Building Better Men ($6,250)

Ian Robinson decided on Building Better Men because of first-hand experience of the benefits that mentoring and academic support programs can provide for students. He believes that more opportunities like this should be available to youth in the city of Detroit.

Caleb’s Kids ($12,500)

Khyiana Tate selected Caleb’s Kids because she feels that mental health services for youth are really needed in Detroit. Khyiana emphasizes the importance of inclusive connection, saying, “Caleb’s Kids makes sure to include everyone by providing interpreters at programs for deaf youth to attend.”

Class Act Detroit ($18,750)

King Bethel chose Class Act Detroit with a strong belief that the future of the program can be promising for his community. “I feel as though every child should have some type of art form in their lives,” he stated. Class Act Detroit provides after-school tutoring and arts for youth. These funds will support facility improvements for Class Act Detroit programming as well.

Color of Autism Foundation Incorporated ($12,500)

Ian Robinson nominated the Color of Autism Foundation because he feels that resources and support can often be hard to find for families with loved ones on the autism spectrum. “My family has experienced this directly and I have seen how access to the type of programming provided by Color of Autism Foundation can positively impact both the child and their family,” he said.

Covenant House Michigan ($18,750)

Raigan Smith decided on Covenant House Michigan because she knows it to be an organization that will help, love, and support Detroit Youth in every way. Raigan says that “Covenant House Michigan is an exceptional choice” for funding because the staff makes sure no youth is overlooked in Detroit “even when youth don’t have the resources.”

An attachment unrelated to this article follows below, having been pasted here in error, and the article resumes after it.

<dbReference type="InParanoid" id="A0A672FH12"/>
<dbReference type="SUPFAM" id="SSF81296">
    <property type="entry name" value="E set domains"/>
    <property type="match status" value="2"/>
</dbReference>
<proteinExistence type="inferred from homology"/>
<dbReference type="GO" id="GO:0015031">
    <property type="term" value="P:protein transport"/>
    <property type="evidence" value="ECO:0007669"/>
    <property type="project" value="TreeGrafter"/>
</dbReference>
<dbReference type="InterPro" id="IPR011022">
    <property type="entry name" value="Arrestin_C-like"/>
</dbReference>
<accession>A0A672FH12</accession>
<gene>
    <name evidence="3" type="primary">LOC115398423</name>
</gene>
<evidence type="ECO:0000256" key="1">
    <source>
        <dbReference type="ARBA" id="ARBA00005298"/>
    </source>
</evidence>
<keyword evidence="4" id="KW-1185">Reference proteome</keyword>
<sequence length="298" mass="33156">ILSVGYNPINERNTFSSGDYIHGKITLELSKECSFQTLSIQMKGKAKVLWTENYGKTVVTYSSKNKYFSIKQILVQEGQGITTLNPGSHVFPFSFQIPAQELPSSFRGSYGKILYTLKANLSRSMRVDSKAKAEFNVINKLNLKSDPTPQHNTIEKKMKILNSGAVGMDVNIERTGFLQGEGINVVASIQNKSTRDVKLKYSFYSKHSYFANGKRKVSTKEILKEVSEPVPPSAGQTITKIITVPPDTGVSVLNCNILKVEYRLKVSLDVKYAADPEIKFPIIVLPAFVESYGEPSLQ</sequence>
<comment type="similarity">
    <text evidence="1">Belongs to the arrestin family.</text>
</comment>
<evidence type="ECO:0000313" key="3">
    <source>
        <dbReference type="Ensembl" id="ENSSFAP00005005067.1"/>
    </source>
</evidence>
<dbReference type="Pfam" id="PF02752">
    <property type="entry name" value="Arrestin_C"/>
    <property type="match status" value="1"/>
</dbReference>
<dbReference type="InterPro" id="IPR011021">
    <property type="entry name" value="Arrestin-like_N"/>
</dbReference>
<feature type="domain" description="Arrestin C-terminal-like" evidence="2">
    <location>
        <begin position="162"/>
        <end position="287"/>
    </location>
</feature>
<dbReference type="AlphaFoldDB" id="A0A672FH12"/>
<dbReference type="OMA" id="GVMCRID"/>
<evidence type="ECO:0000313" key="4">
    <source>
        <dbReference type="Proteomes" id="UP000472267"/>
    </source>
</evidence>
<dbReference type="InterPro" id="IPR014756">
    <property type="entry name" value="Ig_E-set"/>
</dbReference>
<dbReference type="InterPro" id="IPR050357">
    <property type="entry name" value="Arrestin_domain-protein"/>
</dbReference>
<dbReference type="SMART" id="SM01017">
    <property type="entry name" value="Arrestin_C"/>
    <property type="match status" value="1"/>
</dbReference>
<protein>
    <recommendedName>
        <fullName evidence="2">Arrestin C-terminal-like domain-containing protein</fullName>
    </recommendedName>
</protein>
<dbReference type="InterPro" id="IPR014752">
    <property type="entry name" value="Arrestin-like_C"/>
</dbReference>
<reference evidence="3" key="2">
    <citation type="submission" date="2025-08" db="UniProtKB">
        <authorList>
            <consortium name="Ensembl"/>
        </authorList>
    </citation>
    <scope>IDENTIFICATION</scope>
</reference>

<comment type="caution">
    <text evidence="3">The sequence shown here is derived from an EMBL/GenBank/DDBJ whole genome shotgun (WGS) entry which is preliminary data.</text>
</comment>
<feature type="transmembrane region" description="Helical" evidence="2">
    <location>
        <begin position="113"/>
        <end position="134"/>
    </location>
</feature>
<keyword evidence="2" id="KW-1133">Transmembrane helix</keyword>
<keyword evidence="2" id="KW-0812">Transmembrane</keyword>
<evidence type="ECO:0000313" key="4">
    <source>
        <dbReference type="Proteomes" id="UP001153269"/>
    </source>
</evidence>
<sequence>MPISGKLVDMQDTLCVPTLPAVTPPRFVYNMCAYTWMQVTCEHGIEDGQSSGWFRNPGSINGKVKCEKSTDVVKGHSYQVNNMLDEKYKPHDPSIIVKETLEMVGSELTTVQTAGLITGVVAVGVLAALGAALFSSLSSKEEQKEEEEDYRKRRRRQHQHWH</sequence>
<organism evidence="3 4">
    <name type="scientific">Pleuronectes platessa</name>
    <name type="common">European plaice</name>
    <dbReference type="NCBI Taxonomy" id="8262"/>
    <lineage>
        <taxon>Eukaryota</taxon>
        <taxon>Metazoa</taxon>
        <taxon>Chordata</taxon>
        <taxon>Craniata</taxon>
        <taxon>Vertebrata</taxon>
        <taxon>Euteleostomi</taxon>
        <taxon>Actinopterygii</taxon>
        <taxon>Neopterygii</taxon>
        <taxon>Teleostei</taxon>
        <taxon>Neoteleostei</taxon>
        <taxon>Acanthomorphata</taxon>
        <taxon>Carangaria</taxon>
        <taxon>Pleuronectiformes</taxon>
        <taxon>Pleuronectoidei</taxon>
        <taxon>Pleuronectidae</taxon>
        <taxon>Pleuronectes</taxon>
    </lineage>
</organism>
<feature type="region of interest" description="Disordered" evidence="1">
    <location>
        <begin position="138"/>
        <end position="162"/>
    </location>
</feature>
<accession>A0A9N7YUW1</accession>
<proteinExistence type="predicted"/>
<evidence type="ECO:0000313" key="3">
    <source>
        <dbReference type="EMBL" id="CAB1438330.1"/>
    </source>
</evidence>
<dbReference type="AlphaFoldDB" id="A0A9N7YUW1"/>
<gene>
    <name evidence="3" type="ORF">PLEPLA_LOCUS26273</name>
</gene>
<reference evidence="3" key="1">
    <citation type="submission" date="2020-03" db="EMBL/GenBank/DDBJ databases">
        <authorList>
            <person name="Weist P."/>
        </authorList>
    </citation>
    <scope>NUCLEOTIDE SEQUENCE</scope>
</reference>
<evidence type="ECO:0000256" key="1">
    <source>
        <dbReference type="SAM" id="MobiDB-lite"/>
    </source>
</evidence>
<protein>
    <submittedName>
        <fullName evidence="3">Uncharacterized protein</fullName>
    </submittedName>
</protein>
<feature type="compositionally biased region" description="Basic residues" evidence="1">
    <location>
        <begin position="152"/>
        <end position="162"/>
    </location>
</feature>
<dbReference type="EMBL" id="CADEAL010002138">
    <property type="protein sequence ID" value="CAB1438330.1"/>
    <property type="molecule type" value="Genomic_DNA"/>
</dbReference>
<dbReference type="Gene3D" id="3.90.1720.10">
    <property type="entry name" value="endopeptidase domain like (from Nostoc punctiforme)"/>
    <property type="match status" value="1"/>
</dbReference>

Detroit Food Academy ($12,500)

Ava White selected Detroit Food Academy, stating its determination to uplift Detroit’s youth as the main reason. “Detroit Food Academy [staff are] open to accepting ideas from youth in their program, which is crucial when creating a space where young people are free to express themselves. By allowing children to expand their skills in culinary arts [and] entrepreneurship, Detroit Food Academy is actively cultivating the next generation of young entrepreneurs,” Ava says.

Girls Rock Detroit ($12,500)

Ryan Mallory-Williams nominated Girls Rock Detroit, an organization with programming that aligns well with Ryan’s passion for music and the arts. Ryan said, “I believe that everyone should have access to music, just as I have.” He knows first-hand how beneficial to growth and character development music and art can be.

Hope Starts Here ($6,250)

Eva Burch wanted to support Hope Starts Here, an organization with  a range of essential initiatives that work to improve quality of life for Detroit’s youth and families. She says that Hope Starts Here offers incredible programming, inspiring Detroit youth to achieve their fullest potential.